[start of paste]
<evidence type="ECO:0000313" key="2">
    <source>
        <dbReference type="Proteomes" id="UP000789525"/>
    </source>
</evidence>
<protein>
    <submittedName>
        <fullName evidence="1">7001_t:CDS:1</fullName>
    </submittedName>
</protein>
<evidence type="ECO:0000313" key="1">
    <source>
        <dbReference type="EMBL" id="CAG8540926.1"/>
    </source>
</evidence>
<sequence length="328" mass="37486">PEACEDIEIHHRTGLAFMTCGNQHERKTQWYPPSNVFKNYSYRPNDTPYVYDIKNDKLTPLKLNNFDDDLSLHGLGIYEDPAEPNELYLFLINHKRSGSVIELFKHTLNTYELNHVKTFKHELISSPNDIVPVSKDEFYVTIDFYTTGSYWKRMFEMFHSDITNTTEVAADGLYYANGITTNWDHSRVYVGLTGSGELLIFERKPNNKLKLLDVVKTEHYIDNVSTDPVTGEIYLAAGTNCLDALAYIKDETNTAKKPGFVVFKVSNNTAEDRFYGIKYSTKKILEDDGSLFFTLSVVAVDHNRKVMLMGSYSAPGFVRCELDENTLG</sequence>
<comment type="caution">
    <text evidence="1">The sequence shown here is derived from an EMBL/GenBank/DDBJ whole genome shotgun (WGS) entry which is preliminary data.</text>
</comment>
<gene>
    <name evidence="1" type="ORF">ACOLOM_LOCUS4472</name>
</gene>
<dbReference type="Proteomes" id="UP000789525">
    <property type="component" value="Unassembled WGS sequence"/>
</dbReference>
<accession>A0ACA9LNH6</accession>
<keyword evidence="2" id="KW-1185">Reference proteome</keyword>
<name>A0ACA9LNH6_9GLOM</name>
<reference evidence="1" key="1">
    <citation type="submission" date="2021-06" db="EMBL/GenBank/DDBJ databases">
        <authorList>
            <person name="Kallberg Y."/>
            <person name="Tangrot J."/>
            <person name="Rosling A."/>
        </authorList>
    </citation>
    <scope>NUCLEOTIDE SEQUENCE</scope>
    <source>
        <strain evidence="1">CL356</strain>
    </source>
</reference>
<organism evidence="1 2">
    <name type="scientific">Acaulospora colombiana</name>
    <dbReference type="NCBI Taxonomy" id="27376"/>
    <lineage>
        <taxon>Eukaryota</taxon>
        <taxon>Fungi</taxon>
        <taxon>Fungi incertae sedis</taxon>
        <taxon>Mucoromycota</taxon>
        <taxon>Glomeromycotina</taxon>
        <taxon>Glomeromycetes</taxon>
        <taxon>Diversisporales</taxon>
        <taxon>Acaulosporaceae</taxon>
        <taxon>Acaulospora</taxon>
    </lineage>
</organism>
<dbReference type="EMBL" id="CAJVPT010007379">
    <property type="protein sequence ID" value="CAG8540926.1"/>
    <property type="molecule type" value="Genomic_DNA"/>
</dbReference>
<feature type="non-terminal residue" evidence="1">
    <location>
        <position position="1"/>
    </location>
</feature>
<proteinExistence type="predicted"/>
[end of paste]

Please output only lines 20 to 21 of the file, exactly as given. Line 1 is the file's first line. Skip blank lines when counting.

<gene>
    <name evidence="1" type="ORF">ACOLOM_LOCUS4472</name>